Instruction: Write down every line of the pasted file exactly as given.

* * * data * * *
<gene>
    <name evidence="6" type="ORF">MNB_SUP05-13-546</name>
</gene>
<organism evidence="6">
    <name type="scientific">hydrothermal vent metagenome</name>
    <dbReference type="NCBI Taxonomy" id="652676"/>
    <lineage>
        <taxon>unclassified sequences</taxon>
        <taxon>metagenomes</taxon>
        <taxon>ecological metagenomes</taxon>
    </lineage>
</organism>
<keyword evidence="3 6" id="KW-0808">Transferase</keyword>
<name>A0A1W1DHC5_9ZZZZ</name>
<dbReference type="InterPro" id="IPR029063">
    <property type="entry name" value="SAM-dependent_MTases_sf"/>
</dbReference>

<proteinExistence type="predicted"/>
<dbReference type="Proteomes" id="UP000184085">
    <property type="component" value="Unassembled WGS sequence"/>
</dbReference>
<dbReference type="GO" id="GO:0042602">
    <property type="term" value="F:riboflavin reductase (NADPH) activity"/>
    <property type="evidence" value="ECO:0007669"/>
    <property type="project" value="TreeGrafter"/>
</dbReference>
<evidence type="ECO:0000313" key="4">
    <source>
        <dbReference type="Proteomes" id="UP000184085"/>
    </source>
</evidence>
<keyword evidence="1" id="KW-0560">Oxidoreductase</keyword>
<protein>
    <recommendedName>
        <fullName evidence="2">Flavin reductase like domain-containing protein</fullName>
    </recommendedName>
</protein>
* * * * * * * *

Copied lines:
<gene>
    <name evidence="6" type="ORF">MNB_SUP05-13-546</name>
</gene>
<organism evidence="6">
    <name type="scientific">hydrothermal vent metagenome</name>
    <dbReference type="NCBI Taxonomy" id="652676"/>
    <lineage>
        <taxon>unclassified sequences</taxon>
        <taxon>metagenomes</taxon>
        <taxon>ecological metagenomes</taxon>
    </lineage>
</organism>
<keyword evidence="3 6" id="KW-0808">Transferase</keyword>
<name>A0A1W1DHC5_9ZZZZ</name>
<dbReference type="InterPro" id="IPR029063">
    <property type="entry name" value="SAM-dependent_MTases_sf"/>
</dbReference>

<proteinExistence type="predicted"/>
<dbReference type="Proteomes" id="UP000184085">
    <property type="component" value="Unassembled WGS sequence"/>
</dbReference>
<dbReference type="GO" id="GO:0042602">
    <property type="term" value="F:riboflavin reductase (NADPH) activity"/>
    <property type="evidence" value="ECO:0007669"/>
    <property type="project" value="TreeGrafter"/>
</dbReference>
<evidence type="ECO:0000313" key="4">
    <source>
        <dbReference type="Proteomes" id="UP000184085"/>
    </source>
</evidence>
<keyword evidence="1" id="KW-0560">Oxidoreductase</keyword>
<protein>
    <recommendedName>
        <fullName evidence="2">Flavin reductase like domain-containing protein</fullName>
    </recommendedName>
</protein>